Should your college freshman apply for a credit card? Maybe. If you look on the bright side, getting a credit card can help establish a credit history, assure some security in an emergency, and teach your kids lessons about responsibility and independence. The dark side? A credit card is a quick way to create long-lasting debt.

Once your high-schooler has been accepted to college, your mailbox is likely to bulge with credit applications. Credit card companies offer such irresistibly low rates that two-thirds of today's college students have at least one credit card. Make sure your kids are aware of the risks that come along with plastic. Fill them in on the following points:

• When you use a credit card, you're borrowing money from the credit card company to make a purchase. You'll then receive monthly statements that list the charges and request payment of this "loan."

• A credit card isn't free money.

• You should only charge what you can afford to pay back.

• Credit cards shouldn't be a money substitute for items you can't afford.

• Charges should be paid back on time, since when bills aren't paid in full, the outstanding balance collects interest charges.

• It's important to pay bills in full, but when that's not possible, an amount more than the minimum payment should be paid.

• If you pay just the minimum due you are not reducing the amount owed, since interest charges are accruing.

• Always notify card issuers when you move so that account statements can be delivered promptly, avoiding additional fees and interest payments.

Establishing credit

• Help your kids understand that their credit record, just like their school transcript, can have a lasting impact on their lives. While the grades in a transcript reflect academic performance, the credit payments, debt, and income recorded in a credit history show the level of financial responsibility.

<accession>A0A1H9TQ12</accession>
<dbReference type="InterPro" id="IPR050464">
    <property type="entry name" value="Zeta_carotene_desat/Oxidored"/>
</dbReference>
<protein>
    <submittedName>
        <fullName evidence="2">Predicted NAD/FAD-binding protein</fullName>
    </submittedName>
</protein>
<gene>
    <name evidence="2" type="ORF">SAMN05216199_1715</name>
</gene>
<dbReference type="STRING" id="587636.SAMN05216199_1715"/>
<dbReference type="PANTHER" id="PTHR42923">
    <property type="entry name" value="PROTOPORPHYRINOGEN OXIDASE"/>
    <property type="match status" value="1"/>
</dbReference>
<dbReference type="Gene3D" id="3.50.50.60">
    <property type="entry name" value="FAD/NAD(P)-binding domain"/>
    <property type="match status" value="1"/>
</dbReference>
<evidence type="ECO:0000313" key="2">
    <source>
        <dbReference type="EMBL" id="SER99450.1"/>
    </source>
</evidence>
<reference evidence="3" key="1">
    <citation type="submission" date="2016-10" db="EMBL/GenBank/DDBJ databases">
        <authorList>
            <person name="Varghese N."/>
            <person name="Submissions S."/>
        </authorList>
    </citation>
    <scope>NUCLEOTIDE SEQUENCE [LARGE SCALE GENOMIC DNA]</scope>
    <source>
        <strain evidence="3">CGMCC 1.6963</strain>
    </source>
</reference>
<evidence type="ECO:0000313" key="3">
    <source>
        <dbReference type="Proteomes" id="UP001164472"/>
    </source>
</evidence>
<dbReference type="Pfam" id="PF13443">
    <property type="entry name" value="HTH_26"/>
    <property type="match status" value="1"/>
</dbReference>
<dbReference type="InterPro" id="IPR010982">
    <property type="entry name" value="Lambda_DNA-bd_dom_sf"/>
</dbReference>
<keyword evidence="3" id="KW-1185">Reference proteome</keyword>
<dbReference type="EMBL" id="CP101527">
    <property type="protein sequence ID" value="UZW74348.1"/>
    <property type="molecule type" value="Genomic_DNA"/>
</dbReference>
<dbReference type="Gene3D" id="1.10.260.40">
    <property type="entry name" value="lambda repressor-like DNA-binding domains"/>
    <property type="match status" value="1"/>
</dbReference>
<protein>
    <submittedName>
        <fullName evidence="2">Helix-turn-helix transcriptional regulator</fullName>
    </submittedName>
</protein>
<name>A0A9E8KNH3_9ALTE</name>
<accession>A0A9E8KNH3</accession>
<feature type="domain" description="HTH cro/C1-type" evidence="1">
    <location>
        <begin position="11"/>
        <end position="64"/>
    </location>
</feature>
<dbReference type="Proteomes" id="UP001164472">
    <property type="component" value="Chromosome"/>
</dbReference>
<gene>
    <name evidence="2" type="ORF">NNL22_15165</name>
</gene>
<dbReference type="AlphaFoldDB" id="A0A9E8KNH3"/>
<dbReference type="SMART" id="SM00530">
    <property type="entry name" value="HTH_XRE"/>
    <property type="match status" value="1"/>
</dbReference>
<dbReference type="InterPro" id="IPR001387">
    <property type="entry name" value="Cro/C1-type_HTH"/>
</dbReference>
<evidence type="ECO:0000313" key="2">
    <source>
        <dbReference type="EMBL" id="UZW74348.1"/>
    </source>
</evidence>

• As a financial resume, your children's credit history will be taken into consideration when they want to get a loan, buy a car, rent an apartment, get a job, or buy a house. A strong credit history is vital to a good financial future.

• With student loans and credit cards, college students can start a good credit history by establishing their ability to manage and repay debt. To help maintain a good credit history, remind them to: live within a budget, pay all bills on time, keep accurate records of all finances, carefully track how much is being charged to avoid overspending.

The pros

A credit card can cover a few expenses while you wait for cash from your financial aid plan, part-time job or parents.

If your car breaks down while you're traveling to campus, a credit card can be a lifesaver. Booking travel arrangements, like airfare home for the holidays, also becomes easier with credit. Moreover, the credit card "loan" you get may be interest-free for nearly a month, since most banks allow cardholders a grace period to pay the balance.

A credit card also serves as a form of identification, even if you don't use it for charging things. And if you always pay the balance on time you establish a good credit record, which is critical for making future large purchases.

The cons

A credit card can sometimes make shopping a little too easy. Large balances can build up quickly. You may suddenly find it takes all your extra cash just to make the minimum payments. Credit cards can be a very expensive means of borrowing. If you put $500 worth of books on a credit card charging 18 percent interest, made monthly payments of $20 and charged nothing else to that card, it would take two years and seven months to pay off that debt. In the end, $500 in books would cost you $619.50.

Tips for good credit

So as you sort through the applications that cram your college mailbox, here are a few tips:

• Carry only one card. This will keep you from "maxing out" several cards at high interest rates.

• Read the fine print. Look for cards with no annual fee. Some cards charge fees for services you don't need.

• Beware of cash advances. Virtually every credit card charges a cash advance transaction fee - usually $5 or 2 percent. Your repayments will probably be figured at a higher rate of interest as well.

• Check out annual percentage rates. They can vary from single digits to more than 20 percent (especially for cash advances). Some lenders charge a fixed rate; others follow the prime lending rate. Study the applications or run an online search to make sure you're getting the best deal.

• Look for a generous "grace period." That refers to the amount of time a lender allows before charging you interest on the balance due.

• Get a card with a low credit limit. A card with a limit of only $500 to $1,000 will help you control your spending.

• Bob McDonnell is executive director of Arizona College Planners, L.L.C., a member of the College Planning Network, the National Association of College Funding Advisors and the National Association of College Acceptance Counselors. For questions, email

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